by Dee Caffari
'It is a wonderful feeling and a huge relief,' said Dee, 'and it is all down to the painstaking patience of the shore team. They guided me step by step through every stage during our trouble shooting session and then as the problems moved from electrics to the mechanics, once again they took me step by step through the inside workings of the high-pressure pump … It has taken three days of perseverance and patience. They didn't cry or have a tantrum in frustration; they just smoothly moved onto the next possibility.'
The successful repairs were the result of a joint effort and three days of extensive communication between Dee and the team ashore. 'There have been a lot of emails and descriptions back and forth, but in end what happened was a four way job with input from our engineer Peter Pierce, electronics engineer Keith Baxter and Matthew Ratsey,' explains Aviva Challenge Project Director Andrew Roberts. 'Peter and Keith took the same type of pump apart so they were seeing exactly what Dee was seeing and they talked through it all on the Iridium satellite phone.'
This enabled Dee to strip a spare pump down and use parts from this to replace the faulty components in her watermaker. After checking that it is working correctly, Dee has begun making more fresh water. 'She's going to fill one full tank with 350 litres, and that will be enough to finish the voyage, including a shower or two,' added Andrew. 'We all have a great sense of relief, because even though Dee made light of the problem in her diaries it was actually pretty serious. This is a very complex bit of equipment, so she's done a great job.'
'I've been discussing rain dances and water rationing,' joked Dee. 'Although I wasn't desperate it was serious and we have worked incredibly hard through every aspect of the machine to solve it.'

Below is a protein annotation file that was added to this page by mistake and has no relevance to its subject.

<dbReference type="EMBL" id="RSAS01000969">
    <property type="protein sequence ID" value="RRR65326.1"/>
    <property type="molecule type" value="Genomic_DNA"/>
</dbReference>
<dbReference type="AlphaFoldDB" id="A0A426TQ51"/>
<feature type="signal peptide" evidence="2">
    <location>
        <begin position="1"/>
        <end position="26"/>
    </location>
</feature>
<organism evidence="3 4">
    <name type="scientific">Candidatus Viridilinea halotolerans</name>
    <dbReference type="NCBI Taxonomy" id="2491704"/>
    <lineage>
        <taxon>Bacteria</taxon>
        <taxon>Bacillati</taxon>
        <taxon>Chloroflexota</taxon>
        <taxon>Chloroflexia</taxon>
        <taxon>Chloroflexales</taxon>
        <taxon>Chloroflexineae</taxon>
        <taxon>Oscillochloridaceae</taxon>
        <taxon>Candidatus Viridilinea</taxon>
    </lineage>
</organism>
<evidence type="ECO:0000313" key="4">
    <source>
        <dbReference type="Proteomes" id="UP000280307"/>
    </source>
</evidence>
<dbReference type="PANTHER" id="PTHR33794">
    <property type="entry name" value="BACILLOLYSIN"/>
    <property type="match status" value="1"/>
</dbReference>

LATEST REPORT FROM DEE CAFFARI: THURSDAY 13 APRIL 2006
I was able to stop doing my rain dance on deck, as I can make water once again!
As I write I am lost in a noise of the generator and the water maker both on so that I can fill my water tank. It is a wonderful feeling and a huge relief and it is all down to the painstaking patience of the shore team. They guided me step by step through every stage during our trouble shooting session and then as the problems moved from electrics to the mechanics, once again they took me step by step through the inside workings of the high pressure pump and we changed the appropriate seals and more importantly put it all back together to produce the right result.
It has taken three days of perseverance and patience, which was more abundant in the shore team than in myself. They didn't cry or have a tantrum in frustration; they just smoothly moved onto the next possibility. Even when I put the two sets of seals on the wrong side they calmly suggested I changed them over with no accusations.
This episode has heightened the need for vigilance all the way to the end and not to risk everything by allowing complacency to creep in. It also goes to show that absolutely anything can still happen with the miles left, even though in relation to what has gone before it is a small amount of time and distance. It has also strengthened the team and we are together making sure we consider every possibility with our daily and weekly checks. I may still be physically alone, but the shore team has been with me all the way and have proved their worth tenfold. They have overcome every problem that has arisen on the voyage and kept my confidence levels up in the process.
Aviva has also been wonderful, almost as a thank you to fixing a part of her; she has been sailing along quite happily in between each gybe. I am continuing to gybe along our corridor of wind and now in relief and a pretty dirty and sweaty mess I shall celebrate by having a well-earned shower. Life will feel wonderful after that as I wash the worries and frustrations of the last few days away.
A soon to be cleaner Dee & Aviva
INSTRUMENT READINGS - TELEMETRY (LAST REPORT 12/04/06 14h19 BST )
SPEED OVER GROUND 7 knots
SEA TEMPERATURE 23.40°C
Please note: Wind data currently unavailable due to a problem with the wind instruments
STATUS (LAST REPORT 13/04/2006 07h58)
STATUS UNDER WAY
LATITUDE S 16° 2'
LONGTITUDE E 2° 36'
24HR RUN 122
24HR SPEED 5.1
DTF - Distance To Finish: Distance from last reported position to the finishing line
CMG - Course Made Good: Course in degrees between the last two reported positions
SMG - Speed Made Good: Speed between the last two reported positions